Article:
Balancing Act: Owner-Operator relationships

Features, Hospitality Trends

Experts agree that smooth functioning of a hotel depends on this fundamental balance. Hotelier India brings you excerpts from a recent forum and comments from experienced hoteliers on how to ensure fair play in these relationships.

Bones of contention
Hoteliers agree that most of the differences are thrashed out at the management contract stage but even at this stage, there remain a large number of issues where the hotel owner and the management company tend to end up at loggerheads with each other.

Some of these include executive committee appointments, naming of the property and co-branding rights – which emerged as the single largest owner-operator issue in our poll on, territory restrictions, indemnity, implementation and re-implementation of changing brand specs and rights of refusal.

The most foolproof way of ensuring fair play remains getting a hospitality consultant to map the way forward but it continues to remain significant keep abreast with industry norms.

This is how we do it When it came to control over executive committee appointments, owners suggested that since the hotel is their investment, they should be able to select the general manager and chief financial officer – particularly the CFO so as to ensure a certain level of bilateral trust.

Accor head of development in India, InterGlobe CEO, Uttam Dave said at a HIFI 2010 panel discussion also featuring Fairmont Raffles senior vice president Asia Pacific James Kaplan and Economic Laws Practice partner Suhail Nathani, “We allow for the owner to control the selection of the financial controller but usually not for the general manager.”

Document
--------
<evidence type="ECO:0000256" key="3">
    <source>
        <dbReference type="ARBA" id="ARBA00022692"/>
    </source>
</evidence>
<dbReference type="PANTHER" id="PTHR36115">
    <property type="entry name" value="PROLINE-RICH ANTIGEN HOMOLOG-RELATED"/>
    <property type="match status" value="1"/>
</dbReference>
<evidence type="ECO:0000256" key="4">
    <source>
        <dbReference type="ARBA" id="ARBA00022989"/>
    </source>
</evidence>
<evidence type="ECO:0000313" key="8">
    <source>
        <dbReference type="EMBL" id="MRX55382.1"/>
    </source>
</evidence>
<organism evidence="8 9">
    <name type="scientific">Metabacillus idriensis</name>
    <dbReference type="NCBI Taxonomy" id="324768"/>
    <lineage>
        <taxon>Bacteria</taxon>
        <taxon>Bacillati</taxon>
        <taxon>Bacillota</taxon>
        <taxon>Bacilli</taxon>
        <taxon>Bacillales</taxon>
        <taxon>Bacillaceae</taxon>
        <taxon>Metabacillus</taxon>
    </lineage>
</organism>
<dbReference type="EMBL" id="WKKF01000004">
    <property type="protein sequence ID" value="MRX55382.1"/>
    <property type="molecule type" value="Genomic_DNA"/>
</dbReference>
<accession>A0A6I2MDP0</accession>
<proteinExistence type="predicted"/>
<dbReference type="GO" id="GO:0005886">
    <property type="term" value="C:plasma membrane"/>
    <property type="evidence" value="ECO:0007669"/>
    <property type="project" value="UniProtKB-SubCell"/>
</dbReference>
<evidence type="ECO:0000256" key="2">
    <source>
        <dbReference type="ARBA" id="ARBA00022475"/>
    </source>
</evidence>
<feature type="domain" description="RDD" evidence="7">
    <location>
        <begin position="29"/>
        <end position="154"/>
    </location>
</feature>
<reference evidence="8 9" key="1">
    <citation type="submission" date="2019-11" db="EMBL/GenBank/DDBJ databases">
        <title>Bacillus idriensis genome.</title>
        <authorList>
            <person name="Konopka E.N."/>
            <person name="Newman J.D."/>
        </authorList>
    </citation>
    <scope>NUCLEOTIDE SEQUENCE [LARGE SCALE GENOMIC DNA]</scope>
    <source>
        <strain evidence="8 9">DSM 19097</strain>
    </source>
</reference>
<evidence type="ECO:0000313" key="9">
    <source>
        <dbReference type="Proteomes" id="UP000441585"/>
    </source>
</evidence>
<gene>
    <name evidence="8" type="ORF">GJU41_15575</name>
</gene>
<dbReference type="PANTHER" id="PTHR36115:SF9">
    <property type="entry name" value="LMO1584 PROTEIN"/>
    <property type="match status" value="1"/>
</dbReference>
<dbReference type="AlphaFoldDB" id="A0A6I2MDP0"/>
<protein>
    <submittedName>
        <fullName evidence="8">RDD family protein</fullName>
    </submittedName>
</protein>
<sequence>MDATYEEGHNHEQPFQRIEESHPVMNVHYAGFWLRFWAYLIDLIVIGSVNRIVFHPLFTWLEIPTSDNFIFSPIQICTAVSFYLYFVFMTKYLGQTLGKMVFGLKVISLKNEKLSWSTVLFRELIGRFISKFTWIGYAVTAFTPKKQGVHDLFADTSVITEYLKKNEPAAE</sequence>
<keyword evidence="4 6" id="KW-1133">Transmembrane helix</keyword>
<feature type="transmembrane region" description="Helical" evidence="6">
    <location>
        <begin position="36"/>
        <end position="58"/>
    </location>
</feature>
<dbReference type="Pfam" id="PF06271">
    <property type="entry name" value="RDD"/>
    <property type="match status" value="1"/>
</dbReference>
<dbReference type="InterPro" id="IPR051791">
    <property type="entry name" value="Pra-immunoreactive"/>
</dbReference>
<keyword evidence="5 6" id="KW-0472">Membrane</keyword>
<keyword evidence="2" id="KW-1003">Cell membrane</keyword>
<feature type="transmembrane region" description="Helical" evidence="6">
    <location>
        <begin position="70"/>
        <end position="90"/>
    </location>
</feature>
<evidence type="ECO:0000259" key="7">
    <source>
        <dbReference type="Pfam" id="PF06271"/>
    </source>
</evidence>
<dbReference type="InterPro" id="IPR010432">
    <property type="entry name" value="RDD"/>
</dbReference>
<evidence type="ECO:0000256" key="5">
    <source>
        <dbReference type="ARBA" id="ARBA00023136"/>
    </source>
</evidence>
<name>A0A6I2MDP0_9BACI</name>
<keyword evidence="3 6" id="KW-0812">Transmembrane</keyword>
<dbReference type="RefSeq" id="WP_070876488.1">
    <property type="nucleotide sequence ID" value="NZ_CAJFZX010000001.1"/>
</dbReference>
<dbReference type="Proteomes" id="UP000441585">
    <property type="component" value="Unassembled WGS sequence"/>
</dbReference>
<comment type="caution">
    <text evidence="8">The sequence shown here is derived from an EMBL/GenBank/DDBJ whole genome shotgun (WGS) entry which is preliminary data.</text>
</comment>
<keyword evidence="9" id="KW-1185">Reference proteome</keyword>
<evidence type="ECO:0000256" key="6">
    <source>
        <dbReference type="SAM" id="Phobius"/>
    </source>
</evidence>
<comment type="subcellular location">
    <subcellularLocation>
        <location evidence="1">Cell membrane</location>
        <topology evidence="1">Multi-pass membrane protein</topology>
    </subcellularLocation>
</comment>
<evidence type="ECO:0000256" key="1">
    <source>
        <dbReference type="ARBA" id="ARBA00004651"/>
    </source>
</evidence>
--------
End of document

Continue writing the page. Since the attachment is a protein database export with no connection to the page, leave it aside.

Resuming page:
A few years ago, owners were rigid on this point, but today most are open to allowing the management company its discretion on the appointments.

“Hyatt brought in its choice of executive committee appointments. If you’re relying on their management expertise, why not agree to welcome the experienced talent that they could bring in,” Hyatt regency owner Sandeep Gupta tells us. Gupta is managing director of Edenpark Hotels, promoter of Inovoa Hotels & Resorts, and executive director, Asian Hotels (West).

Dave said that in some exceptions Accor allows the owner to select between shortlisted candidates also for the general manager. Gupta seconds this saying that often brands do offer owners this courtesy.

Sarovar Hotels managing director, Anil Madhok comments, “As an operator, we’d like for our general manager and the owner to be on agreeable terms with each other but we’d expect the owner to have a justifiable reason for rejecting a general manager and other executive committee appointments.”